And those are live links that will take the lead to a site that will steal their identity or worse. It could be any domain. The point is, you just sent spam, even signing the spam with your DKIM key to show your approval of the content. The best-case scenario is that a wary recipient reports you as a spammer, instead of clicking a link and suing you later!

Or imagine tricking you into advertising a competitor's site (unlikely to be done by that competitor due to the whole illegality thing, but easily done by a hacker “for the lulz”). Hackers may be more pranksters — or, in the optimistic view, educators — than they are criminals, but in the course of teaching you a lesson they can cause you a lot of pain.

Let's go over what's happened here. You sent untrusted values to someone you thought was the form-filler-outer without [a] filtering the values on the way in for possibly malicious content, nor [b] altering (escaping) the values on the way out so they cannot become live links.

Those live links represent the “active content” that you must avoid creating. Yes, the links will not click themselves (which is, I guess, good) because emails can't run script, but they are clickable (which is very bad). From a security standpoint, malicious links are as bad as it can get in an email, short of sending a virus as an attachment.

What's the desired outcome?

So what do you want to happen if someone includes a URL in a text field? Obviously it would be great if you could discard any form post that includes URLs where they aren't expected. This would conform to the “filter input” rule.

There's something else, though. In overly generous (grr...) email clients like Gmail, even a “domain-like string” like becomes clickable — without http:// or https://! They really, really want to make it easy for you to send links. That's a problem for sanitization, because it means you can't just scan for https?:// and remove it. You have to scan for any.dotted.string.sequence, which means you could easily have false positives.

But anyway, the problem isn't so much the false positives, it's that Marketo has no built-in way to filter data with the regular expression capability you'd need to get this done, let alone a way of permanently saving sanitized field data.

And what about URL fields?

If you have a field for Website, you definitely can't ban them from supplying a URL! And filling in Company with a URL-like value doesn't make them malicious if they work for a website.

So this isn't as simple as banning all URLs. Now granted, you can make the rule that URLs are only allowed in a couple of fields, and that those fields will never be echoed back to a lead in an email. But enforcing that rule would be next to impossible.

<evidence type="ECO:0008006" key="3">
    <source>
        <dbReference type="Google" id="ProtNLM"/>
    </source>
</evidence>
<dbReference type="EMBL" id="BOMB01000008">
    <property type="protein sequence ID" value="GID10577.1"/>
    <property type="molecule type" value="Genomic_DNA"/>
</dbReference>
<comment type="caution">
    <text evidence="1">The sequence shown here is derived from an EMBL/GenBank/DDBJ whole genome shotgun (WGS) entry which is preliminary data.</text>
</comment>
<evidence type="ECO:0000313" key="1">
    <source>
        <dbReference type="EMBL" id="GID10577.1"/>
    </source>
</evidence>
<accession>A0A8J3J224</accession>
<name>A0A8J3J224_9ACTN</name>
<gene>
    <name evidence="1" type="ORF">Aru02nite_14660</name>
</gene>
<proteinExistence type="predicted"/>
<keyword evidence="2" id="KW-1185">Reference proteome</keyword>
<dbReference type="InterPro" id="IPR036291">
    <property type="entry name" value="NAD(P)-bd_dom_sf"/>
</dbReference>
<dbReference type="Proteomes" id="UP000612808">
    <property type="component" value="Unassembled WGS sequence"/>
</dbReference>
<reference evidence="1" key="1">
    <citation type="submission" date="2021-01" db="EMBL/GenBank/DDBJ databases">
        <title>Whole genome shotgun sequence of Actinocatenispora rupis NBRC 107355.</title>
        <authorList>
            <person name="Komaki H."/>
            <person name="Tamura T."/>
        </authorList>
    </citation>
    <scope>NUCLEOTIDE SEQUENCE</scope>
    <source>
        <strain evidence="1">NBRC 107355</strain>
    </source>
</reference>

Either way, there isn't a built-in way to filter input at the level you'd need.

Are you saying this is another job for FlowBoost?

It could be, but that's not where I'm going today. While FB can search and replace anything you want, permanently changing (sanitizing) input may not be the best direction.

For example, as a brute-force solution (and admittedly, it is a solution) you could use FB to replace all periods with underscores. That would mean would become malicious_example_com and effectively neutered. It would also mean that becomes legitimate_example_com, though. And that isn't so good. You want those legit URLs to be useful in other contexts, like in SFDC, for research, etc.

Escaping output using Velocity

The least intrusive way way to deal with touchy, untrusted data is to escape output. This means you aren't changing the stored data, which you want to use as-is in other situations. You're outputting the data differently on a case-by-case basis and may use varying methods over time.

(The clearest reason for temporarily escaping, instead of permanently changing data, is that the same raw data requires different output in different contexts. A classic example is HTML context vs. URL context. The space character appears as %20 or + in a URL, while in HTML text it may need to be &nbsp; or plain . You can't permanently change it to one of those, since there's more than one “right” way.)

Here's the Velocity-based solution to the panic that might've just set in:

#set( $unicodewj = "\u2060" )

This snippet inserts one of my favorite characters, a zero-width word joiner, before all periods and forward slashes. This doesn't change the output displayed in your mail client (WJs are never shown) but at the raw data level, it breaks up URL-like strings so they won't be made clickable. Try it!

Can it get worse?

Yes. If your tokens aren't HTML encoded, you could end up with malicious JavaScript that, while it wouldn't run in any modern email app, would run automatically in View as Web Page view. Luckily, most spam filters will see an attempt to embed a <SCRIPT> tag as indicative of spam, so the original message wouldn't reach the inbox.

So let's try to stay upbeat.


[1] Exceptions are online IDEs like CodePen, which are designed for developers to enter JS into textboxes — such input obviously has to be run on the way out, so it can't be escaped.